Following this, the Palace, through deputy executive secretary Menardo Guevarra, hastened to clarify that, “The Office of the Ombudsman, CHR, can do what they need to do so no need to get the President’s permission to do so formally.” Duterte is adept in criminal procedure, Guevarra said, and “knows the limits of what he can do and what he can’t.”

Does he really? That’s doubtful, because on September 8, DILG USec. Catalino Cuy revealed that Duterte banned the PNP from sharing case folders with the CHR. These folders contain “police spot, investigation, forensic, and inventory reports of all killings related to the war on drugs, both in and out of police operations.”

It will be remembered that during the first hearing of the Public Order and Dangerous Drugs Committee on the Kian delos Santos killing, Sen. Panfilo Lacson brokered a meeting between the CHR and the PNP precisely to discuss the transfer of data on drug related fatalities to aid the CHR’s investigation. Following that meeting, efforts were made to deliver that information to the CHR. Duterte’s prohibition arrests that process.

Cuy admitted that Duterte expects all requests for information to be cleared with him first. Rappler reported:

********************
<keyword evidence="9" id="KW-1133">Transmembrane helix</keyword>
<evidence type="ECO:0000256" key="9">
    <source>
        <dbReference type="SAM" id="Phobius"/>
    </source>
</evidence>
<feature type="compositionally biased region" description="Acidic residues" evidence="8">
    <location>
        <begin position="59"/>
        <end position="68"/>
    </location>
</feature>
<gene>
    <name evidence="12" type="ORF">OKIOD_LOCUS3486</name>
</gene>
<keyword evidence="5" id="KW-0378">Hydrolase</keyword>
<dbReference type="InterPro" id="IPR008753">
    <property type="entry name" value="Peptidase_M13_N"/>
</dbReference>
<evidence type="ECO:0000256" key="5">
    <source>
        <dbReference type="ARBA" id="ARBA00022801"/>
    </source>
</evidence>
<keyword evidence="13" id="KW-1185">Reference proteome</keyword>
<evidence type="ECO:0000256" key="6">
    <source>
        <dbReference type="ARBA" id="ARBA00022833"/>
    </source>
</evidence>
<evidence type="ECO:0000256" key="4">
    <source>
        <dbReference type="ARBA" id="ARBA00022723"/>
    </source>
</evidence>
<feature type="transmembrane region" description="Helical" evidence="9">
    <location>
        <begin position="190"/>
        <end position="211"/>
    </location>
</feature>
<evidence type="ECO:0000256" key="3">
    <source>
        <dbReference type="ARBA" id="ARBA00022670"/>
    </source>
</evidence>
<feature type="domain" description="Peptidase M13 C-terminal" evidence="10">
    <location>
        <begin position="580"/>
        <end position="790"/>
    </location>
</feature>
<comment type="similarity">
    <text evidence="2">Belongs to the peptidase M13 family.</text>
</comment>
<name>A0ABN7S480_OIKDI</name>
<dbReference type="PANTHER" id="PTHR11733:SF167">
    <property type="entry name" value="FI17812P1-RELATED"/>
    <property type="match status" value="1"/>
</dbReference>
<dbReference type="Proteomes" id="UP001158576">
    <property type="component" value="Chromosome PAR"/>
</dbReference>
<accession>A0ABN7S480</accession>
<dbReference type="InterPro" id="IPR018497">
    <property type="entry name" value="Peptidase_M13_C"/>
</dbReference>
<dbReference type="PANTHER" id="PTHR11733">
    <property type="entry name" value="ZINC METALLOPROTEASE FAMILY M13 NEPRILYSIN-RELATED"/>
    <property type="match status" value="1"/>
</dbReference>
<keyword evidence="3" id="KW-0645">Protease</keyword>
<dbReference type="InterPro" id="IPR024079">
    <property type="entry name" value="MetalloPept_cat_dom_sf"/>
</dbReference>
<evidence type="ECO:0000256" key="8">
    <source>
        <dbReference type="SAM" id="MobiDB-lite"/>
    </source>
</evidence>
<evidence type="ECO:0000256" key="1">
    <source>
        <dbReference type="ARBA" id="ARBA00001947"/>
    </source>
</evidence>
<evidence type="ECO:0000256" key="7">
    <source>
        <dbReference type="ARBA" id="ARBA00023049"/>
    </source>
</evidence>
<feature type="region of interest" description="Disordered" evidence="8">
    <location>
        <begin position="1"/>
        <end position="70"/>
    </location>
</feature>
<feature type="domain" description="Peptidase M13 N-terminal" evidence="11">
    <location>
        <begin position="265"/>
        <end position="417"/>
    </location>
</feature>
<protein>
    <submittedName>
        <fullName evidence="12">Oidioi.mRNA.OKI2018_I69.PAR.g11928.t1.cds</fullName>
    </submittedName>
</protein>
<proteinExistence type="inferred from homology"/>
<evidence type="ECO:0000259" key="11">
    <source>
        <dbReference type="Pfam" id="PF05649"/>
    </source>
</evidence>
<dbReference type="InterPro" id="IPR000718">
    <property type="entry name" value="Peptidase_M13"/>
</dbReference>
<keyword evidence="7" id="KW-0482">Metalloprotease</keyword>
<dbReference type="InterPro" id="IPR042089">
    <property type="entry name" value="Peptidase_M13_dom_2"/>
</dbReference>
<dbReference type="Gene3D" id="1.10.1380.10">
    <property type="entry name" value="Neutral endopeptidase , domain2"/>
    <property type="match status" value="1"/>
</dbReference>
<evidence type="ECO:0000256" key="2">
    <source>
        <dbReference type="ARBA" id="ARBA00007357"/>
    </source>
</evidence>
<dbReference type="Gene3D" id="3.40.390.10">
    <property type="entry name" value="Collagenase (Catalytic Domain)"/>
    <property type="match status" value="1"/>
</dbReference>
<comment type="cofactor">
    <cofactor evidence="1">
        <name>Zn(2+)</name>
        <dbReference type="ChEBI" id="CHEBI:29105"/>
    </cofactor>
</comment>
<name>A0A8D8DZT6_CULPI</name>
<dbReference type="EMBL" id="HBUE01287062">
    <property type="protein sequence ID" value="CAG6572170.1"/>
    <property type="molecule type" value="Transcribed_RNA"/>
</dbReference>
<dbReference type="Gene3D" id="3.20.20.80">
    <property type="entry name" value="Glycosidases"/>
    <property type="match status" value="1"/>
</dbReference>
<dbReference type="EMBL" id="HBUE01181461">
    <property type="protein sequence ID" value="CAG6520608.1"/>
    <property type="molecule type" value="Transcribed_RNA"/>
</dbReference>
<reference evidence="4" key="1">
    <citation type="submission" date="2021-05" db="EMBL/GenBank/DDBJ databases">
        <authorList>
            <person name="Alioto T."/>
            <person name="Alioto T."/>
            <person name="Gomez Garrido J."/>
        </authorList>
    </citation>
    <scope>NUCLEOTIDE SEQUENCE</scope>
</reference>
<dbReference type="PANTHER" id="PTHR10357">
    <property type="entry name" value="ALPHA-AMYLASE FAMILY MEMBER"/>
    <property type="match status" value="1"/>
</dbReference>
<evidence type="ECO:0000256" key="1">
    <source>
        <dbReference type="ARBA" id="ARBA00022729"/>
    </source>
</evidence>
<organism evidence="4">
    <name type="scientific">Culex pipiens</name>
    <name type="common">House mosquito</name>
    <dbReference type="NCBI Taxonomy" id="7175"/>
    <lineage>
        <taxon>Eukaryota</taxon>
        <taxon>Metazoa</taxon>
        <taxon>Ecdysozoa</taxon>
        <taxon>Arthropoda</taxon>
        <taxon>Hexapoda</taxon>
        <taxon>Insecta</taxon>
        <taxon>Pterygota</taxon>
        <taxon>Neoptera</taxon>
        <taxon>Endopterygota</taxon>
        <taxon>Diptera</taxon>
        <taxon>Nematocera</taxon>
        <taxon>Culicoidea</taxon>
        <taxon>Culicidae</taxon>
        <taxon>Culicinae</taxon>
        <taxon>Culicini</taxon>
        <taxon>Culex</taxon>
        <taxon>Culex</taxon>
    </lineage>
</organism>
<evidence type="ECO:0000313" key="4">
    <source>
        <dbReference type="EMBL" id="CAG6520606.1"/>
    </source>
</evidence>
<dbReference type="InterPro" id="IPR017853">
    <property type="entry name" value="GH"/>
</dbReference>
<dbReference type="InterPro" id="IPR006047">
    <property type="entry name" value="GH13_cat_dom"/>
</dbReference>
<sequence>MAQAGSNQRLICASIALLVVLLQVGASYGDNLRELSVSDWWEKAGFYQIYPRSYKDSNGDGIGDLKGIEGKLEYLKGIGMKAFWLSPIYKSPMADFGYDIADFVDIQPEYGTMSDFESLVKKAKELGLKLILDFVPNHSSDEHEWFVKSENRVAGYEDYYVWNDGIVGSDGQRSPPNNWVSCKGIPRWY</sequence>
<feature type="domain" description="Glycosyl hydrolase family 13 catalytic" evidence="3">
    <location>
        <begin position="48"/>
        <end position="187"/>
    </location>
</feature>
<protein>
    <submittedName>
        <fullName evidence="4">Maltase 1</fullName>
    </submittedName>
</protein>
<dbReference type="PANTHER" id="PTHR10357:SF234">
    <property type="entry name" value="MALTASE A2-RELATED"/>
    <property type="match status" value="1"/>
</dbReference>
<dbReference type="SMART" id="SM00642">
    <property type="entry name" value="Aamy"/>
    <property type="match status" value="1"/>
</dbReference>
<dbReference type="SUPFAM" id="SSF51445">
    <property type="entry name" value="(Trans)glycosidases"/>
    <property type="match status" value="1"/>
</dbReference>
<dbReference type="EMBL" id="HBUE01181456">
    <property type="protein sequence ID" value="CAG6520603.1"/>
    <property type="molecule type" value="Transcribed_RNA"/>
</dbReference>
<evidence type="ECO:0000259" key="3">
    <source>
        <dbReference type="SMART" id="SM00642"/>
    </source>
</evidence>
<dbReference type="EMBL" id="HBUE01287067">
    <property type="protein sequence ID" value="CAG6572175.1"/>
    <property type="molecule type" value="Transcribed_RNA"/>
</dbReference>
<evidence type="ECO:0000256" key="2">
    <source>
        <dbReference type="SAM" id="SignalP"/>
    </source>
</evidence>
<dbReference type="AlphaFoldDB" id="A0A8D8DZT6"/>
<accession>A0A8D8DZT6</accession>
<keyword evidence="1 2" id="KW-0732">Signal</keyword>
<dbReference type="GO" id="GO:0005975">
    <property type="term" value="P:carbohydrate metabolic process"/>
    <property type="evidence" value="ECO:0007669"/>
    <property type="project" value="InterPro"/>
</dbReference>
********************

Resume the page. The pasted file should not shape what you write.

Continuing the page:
When Cuy was asked to clarify if Duterte did not want the CHR to see the case folders, he said, “Yeah, parang ganoon (something like that).” Pressed to confirm further if the President did not approve the request [for the case folders], Cuy said, “Yes.” 

Meanwhile at the House of Representatives, the CHR’s budget is being stonewalled. Deliberations have been deferred twice, and they are now set for the last day of budget talks. The educated guess is that the CHR will be denied since Speaker Pantaleon Alvarez has made it clear that he favors a zero 2018 budget for the Commission. Without resources, the CHR will be unable to effectively investigate the rising number of violent deaths particularly involving youths. Gascon has appealed to Alvarez and is still hoping to persuade him but it looks like a long shot. Alvarez is merely marching to Duterte’s rhythm.


14-year old Reynaldo de Guzman, a.k.a. “Kulot” was found floating in a stream in Gapan, Nueva Ecija with 30 stab wounds on his body. He was last seen with Carl Angelo Arnaiz, who was shot by Caloocan Police on August 18, 2017. (photo: rmn.ph)